Time to talk about drug policy and race

Today is the International Day against Drug Abuse and Illicit Trafficking. Initially created by the UN as an occasion to celebrate global drug prohibition, it has become an annual reminder of the futile and failed policies that continue to kill thousands around the world, criminalise millions and waste billions of dollars in public funds. 

The so-called war on drugs is one of the most astonishing policy failures the world has ever seen, a colossal waste of resources that has neither curbed the global illicit drug trade nor reduced demand or supply in a meaningful way.  

This misguided emphasis on policing, law enforcement and prosecution is what prompted me to join the Global Commission on Drug Policy in 2011. Together with my fellow Commissioners, I’ve been advocating for a reform of drug laws around the world, for a shift to policies that prioritise health and harm reduction.

Over the last few months, the COVID-19 pandemic and especially the global resurgence of the Black Lives Matter movement following the brutal killings at unarmed Black Americans at the hands of police officers have once again cast a spotlight on the role that racism and racial injustice have played in sixty years of global drug wars.

A few days ago, I exchanged emails with Kassandra Frederique, who is the incoming executive director of the brilliant Drug Policy Alliance, the leading US organisation working to end the war on drugs. Kassandra is a Black woman who has spent much of her career fighting the racist drug policies that have had such a disproportionate and devastating impact on communities of colour, but particularly Black Americans. These are the policies that have contributed to America’s mass incarceration crisis, the policies that fuel the shameful bail business, the policies that continue to tear families apart and leave countless Black people with criminal records that have robbed many of any chance to lead a normal life and escape a vicious cycle of marginalisation, poverty and relentless policing.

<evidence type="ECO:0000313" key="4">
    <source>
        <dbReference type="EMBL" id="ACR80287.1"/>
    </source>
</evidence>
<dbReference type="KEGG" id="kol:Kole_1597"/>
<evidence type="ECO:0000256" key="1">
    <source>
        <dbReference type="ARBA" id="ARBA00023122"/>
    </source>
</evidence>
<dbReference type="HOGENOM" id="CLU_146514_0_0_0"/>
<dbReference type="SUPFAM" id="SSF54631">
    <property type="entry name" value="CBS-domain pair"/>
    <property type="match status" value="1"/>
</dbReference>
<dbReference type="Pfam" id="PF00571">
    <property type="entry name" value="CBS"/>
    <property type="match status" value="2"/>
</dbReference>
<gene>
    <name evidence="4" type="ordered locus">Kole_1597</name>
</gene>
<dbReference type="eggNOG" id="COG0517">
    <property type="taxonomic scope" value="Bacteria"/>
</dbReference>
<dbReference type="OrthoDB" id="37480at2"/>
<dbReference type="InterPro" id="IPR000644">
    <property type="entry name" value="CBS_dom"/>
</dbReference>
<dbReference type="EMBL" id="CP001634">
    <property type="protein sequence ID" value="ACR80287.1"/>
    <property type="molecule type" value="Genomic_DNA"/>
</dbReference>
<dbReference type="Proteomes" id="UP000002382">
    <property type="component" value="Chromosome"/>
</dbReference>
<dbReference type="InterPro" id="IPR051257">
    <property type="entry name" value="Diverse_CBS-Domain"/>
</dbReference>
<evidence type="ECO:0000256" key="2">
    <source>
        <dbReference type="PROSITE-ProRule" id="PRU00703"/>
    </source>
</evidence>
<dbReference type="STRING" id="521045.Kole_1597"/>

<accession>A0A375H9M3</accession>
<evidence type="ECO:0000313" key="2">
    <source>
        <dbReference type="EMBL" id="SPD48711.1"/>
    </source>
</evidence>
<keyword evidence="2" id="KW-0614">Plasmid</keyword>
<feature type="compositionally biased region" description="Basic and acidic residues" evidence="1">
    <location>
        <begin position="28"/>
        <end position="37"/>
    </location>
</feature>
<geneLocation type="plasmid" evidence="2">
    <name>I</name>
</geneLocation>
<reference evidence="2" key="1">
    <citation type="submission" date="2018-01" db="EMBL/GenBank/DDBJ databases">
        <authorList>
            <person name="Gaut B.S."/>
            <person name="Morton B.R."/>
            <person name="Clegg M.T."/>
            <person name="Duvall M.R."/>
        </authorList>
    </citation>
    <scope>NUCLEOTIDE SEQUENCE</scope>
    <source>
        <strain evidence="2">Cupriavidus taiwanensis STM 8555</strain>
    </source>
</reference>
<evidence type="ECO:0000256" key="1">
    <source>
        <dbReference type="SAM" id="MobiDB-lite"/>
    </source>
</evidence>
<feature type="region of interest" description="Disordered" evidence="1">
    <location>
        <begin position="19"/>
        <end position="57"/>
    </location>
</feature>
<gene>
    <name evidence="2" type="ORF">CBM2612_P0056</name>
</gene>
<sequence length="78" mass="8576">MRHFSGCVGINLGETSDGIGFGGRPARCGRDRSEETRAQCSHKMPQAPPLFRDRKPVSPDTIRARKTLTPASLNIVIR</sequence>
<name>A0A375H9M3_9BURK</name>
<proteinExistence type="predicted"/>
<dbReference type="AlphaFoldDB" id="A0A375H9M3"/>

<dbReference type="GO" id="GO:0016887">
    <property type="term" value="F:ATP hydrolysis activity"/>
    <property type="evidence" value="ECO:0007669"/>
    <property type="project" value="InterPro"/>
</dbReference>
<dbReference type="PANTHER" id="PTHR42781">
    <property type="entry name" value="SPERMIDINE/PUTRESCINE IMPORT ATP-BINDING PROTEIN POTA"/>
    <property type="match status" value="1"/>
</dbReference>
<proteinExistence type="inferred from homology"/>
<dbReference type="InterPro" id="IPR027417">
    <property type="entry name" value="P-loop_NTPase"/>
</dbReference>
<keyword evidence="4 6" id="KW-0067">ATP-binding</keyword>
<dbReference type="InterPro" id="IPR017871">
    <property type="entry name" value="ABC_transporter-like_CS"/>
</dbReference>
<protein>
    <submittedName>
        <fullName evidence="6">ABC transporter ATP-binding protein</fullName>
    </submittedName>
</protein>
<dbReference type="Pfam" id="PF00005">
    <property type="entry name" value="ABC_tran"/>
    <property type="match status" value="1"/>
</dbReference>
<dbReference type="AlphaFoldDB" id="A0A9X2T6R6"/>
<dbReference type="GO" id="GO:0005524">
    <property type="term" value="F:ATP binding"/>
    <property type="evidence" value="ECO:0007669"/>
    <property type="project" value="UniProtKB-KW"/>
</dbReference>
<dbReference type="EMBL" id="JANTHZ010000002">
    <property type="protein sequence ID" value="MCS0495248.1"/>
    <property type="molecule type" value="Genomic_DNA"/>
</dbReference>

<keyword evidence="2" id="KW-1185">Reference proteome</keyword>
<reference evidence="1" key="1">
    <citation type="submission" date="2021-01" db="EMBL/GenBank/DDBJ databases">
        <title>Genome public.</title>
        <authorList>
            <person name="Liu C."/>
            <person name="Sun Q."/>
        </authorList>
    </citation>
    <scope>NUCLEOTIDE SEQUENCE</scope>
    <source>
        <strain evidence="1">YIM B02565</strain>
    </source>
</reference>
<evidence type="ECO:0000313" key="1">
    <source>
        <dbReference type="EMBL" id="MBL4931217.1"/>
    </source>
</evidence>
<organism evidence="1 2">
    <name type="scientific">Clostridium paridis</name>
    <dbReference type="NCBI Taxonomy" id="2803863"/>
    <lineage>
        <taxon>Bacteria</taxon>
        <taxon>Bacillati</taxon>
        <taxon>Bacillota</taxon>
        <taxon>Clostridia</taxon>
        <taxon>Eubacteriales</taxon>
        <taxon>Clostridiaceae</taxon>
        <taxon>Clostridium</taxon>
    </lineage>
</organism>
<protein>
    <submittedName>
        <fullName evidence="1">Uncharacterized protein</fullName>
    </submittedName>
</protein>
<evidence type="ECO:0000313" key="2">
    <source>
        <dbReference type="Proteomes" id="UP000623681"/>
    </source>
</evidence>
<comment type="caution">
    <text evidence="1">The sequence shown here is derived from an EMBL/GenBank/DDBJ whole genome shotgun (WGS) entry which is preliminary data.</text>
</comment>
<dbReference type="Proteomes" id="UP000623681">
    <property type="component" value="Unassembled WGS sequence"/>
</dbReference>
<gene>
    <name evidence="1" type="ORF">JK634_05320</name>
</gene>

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There is no question that drug laws in the US and elsewhere have created separate realities. Where you land depends on the colour of your skin. 

“Let’s be very clear,” Kassandra said in a discussion about decriminalising cannabis. “It is Black and Latino moms that are getting their kids taken away while white moms are on the cover of GQ talking about how marijuana helps their parenting.” 

This disparity doesn’t just apply to the social impacts of prohibition, but also to the economic benefits of legalised drugs. For instance, along the entire value chain of the legal cannabis industry, people of colour are vastly underrepresented. It’s white people who dominate the cultivation, production and trade. And it’s white people who share most of the profits.

I am heartened by Kassandra’s plans to tackle these issues. As she puts it, these include “dismantling the insidious ways the war on drugs has expanded its reach into institutions that govern everyday lives” and by championing “marijuana legalisation rooted in equity and justice for Black and Latinx communities”, such as the MORE Act, which seeks, among other things, to improve access to marijuana licensing and employment for those most impacted by the war on drugs.

Of course Kassandra is right that ending the war on drugs will not end racism, but it may help reduce some of its worst harms. Shifting resources to policies that bring about greater equality, justice, fairness and inclusion, especially for the Black community is a wonderful vision to work towards. And I think it’s within reach.

Head over to the Drug Policy Alliance to learn more about their work.

To find out how you can join the Global Day of Action on 26 June, visit the “Support. Don’t Punish” campaign.

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